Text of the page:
A ten-year-old boy was disruptive in class. No news there. But this young man attended elementary school in a suburban Houston school district.
Of course there are various accounts as to what happened in that classroom. The boy's great-grandmother said he had thrown a plastic container. Being as great-grandma was not in the classroom at the time, we can only assume that that's what he told her he did.
School officials paint a different picture. According to district officials the classroom was left in a shambles.
Instead of being sent to the principal's office, suspended or placed in detention, the child was arrested for assault of a public servant, handcuffed and taken to the Harris County Juvenile Detention Center.
Let that soak in for a little bit.
A ten-year-old child was placed in handcuffs and booked into a detention facility. A ten-year-old was charged with a felony offense.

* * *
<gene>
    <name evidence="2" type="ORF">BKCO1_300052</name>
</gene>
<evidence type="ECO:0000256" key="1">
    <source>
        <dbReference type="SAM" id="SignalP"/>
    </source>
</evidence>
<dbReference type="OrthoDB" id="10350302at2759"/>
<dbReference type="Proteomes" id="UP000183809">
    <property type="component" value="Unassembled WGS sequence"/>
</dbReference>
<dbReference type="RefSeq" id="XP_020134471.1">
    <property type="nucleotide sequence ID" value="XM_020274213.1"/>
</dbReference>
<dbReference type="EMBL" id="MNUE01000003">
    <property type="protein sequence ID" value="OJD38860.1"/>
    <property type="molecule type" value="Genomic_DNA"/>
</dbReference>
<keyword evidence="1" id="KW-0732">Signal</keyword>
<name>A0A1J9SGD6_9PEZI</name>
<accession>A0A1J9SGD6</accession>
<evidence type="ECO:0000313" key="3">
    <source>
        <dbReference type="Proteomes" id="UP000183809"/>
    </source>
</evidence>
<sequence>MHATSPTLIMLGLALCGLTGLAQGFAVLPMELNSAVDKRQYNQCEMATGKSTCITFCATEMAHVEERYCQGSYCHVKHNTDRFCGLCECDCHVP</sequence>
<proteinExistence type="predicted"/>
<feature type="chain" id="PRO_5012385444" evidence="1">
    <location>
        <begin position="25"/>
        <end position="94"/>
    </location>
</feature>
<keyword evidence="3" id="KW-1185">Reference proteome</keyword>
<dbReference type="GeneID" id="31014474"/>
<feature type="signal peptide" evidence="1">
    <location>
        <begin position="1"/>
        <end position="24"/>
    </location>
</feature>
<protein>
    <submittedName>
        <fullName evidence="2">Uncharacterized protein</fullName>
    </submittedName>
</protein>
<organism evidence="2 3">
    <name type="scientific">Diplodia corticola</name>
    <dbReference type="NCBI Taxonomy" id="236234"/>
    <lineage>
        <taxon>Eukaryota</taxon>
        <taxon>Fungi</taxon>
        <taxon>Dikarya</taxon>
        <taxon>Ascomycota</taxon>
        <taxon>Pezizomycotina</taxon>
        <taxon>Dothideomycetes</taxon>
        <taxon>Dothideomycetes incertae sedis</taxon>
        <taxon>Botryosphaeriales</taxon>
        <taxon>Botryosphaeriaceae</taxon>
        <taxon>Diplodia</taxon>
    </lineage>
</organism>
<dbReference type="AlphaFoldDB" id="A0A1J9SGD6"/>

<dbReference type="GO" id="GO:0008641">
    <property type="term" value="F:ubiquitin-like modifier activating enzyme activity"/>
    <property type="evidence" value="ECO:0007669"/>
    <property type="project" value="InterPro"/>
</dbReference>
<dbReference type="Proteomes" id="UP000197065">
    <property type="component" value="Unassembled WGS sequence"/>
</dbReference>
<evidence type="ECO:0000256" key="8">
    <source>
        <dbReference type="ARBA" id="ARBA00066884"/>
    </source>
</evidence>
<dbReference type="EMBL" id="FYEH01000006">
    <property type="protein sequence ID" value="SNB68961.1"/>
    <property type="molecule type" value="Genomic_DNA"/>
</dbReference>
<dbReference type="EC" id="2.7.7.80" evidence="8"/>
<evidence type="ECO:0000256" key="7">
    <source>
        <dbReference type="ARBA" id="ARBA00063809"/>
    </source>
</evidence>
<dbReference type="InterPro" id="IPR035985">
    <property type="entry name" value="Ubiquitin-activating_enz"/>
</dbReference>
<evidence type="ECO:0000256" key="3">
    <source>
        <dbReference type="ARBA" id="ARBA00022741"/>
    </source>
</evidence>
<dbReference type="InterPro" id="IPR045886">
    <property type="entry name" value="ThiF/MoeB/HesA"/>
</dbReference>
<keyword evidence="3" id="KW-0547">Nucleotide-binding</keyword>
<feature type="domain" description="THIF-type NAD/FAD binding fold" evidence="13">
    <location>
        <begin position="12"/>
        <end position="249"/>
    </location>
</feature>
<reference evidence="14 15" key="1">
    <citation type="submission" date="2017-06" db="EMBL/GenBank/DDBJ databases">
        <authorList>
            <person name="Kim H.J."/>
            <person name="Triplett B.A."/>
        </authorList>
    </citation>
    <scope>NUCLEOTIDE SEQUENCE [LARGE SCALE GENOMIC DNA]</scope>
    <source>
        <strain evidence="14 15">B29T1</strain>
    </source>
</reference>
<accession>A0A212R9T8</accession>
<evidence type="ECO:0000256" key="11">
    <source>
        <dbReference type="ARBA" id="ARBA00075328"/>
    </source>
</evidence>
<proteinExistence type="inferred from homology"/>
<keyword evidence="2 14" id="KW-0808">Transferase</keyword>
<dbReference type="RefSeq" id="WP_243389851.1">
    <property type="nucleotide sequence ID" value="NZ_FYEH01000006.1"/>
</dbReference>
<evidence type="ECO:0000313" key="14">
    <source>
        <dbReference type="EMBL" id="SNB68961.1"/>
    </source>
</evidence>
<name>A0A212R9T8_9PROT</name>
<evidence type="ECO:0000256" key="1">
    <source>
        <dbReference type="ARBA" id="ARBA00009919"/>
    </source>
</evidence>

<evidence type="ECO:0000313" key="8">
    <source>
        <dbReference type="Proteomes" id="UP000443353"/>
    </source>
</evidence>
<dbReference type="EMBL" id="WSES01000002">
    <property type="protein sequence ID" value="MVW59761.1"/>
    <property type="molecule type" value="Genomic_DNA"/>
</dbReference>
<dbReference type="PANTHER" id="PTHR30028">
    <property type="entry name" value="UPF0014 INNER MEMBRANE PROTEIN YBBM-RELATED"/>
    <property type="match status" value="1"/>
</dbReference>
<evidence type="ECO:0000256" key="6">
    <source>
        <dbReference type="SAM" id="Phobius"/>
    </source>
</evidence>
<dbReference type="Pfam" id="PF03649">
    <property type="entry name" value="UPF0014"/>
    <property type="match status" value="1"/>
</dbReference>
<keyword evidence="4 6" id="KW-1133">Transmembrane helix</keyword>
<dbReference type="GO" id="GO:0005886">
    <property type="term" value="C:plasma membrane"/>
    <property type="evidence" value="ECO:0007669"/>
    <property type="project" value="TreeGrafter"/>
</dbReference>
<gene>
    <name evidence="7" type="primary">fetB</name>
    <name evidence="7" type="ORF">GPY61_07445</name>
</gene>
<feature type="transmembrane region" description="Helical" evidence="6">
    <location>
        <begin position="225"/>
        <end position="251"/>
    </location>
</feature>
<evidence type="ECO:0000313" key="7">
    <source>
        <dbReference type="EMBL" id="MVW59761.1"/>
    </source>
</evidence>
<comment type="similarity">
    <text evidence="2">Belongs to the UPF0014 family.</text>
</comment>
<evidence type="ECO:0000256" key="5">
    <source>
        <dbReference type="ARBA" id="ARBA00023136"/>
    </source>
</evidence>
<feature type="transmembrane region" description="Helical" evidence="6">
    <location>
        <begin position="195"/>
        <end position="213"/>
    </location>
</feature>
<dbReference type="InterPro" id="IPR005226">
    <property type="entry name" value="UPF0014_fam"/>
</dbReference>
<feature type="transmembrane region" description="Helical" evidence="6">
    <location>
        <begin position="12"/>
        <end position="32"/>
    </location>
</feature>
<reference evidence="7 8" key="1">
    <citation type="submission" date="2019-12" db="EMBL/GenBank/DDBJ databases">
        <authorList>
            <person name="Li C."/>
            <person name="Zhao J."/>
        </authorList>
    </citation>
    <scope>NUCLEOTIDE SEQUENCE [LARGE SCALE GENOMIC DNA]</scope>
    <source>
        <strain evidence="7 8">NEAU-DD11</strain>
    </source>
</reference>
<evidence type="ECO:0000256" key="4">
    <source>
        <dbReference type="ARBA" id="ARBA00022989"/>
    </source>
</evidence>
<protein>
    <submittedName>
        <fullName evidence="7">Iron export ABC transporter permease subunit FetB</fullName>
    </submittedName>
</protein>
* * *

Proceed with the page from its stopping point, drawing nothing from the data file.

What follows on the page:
What is wrong with these people?
Yes, he created a disturbance. Yes, I'm sure it was more than just a plastic container. No, I'm not condoning his actions. But arresting and cuffing a ten-year-old?
It allows the Cypress-Fairbanks Independent School District to wash its hands of the child. Now it's in the hands of authorities in the juvenile (in)justice system. We have moved from trying to figure out whether the child has a problem to locking him up in jail.
We have moved beyond providing a basic education in math, reading and science to providing an education in the inner workings of our criminal (in)justice system. He is learning what it means to be an inmate. What it means to be cuffed and stuffed. What it means to have a judge and prosecutor look at you like you're not worth shit. Please, oh educators in the suburbs, explain to us how this helps the child.
Don't tell me you've forgotten. It's all about the children. Don't y'all remember. Well, except when it's not. Except when it's about telling a ten-year-old that he's worthless and deserves to be in jail.